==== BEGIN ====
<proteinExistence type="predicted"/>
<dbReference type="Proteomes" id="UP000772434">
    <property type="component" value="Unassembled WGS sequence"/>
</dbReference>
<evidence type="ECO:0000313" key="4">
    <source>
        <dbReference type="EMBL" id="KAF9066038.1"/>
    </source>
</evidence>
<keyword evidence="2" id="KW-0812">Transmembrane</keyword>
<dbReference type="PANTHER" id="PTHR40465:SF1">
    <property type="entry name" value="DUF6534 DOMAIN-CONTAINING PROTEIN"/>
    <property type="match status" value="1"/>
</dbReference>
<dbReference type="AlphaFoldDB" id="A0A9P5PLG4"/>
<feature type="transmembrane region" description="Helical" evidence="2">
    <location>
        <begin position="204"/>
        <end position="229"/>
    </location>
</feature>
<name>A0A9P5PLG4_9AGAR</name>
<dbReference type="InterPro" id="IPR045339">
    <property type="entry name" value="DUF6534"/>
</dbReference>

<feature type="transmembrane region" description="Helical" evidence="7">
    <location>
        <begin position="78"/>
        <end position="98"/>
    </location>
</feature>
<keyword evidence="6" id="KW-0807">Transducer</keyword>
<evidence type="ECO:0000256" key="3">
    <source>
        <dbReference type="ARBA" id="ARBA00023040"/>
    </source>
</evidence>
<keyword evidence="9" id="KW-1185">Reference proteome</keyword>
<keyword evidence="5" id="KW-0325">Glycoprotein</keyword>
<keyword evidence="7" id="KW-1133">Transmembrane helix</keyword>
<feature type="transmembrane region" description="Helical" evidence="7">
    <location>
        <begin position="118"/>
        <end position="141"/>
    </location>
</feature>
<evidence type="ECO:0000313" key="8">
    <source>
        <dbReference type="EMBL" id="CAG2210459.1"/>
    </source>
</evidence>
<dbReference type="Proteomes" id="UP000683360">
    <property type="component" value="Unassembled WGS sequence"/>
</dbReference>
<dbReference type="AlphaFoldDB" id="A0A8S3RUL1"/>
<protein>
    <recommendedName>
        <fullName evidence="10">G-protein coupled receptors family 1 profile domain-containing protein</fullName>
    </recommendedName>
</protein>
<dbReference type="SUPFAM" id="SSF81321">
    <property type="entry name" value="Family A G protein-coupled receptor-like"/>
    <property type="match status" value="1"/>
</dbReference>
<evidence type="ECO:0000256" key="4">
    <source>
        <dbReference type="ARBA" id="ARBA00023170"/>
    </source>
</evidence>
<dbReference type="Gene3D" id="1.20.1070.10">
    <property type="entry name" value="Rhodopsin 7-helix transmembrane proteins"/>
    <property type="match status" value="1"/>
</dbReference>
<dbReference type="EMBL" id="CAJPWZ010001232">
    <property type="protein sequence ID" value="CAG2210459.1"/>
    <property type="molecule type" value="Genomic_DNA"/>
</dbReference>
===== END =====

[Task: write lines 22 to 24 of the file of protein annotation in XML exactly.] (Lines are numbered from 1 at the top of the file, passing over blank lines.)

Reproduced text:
<name>A0A9P5PLG4_9AGAR</name>
<dbReference type="InterPro" id="IPR045339">
    <property type="entry name" value="DUF6534"/>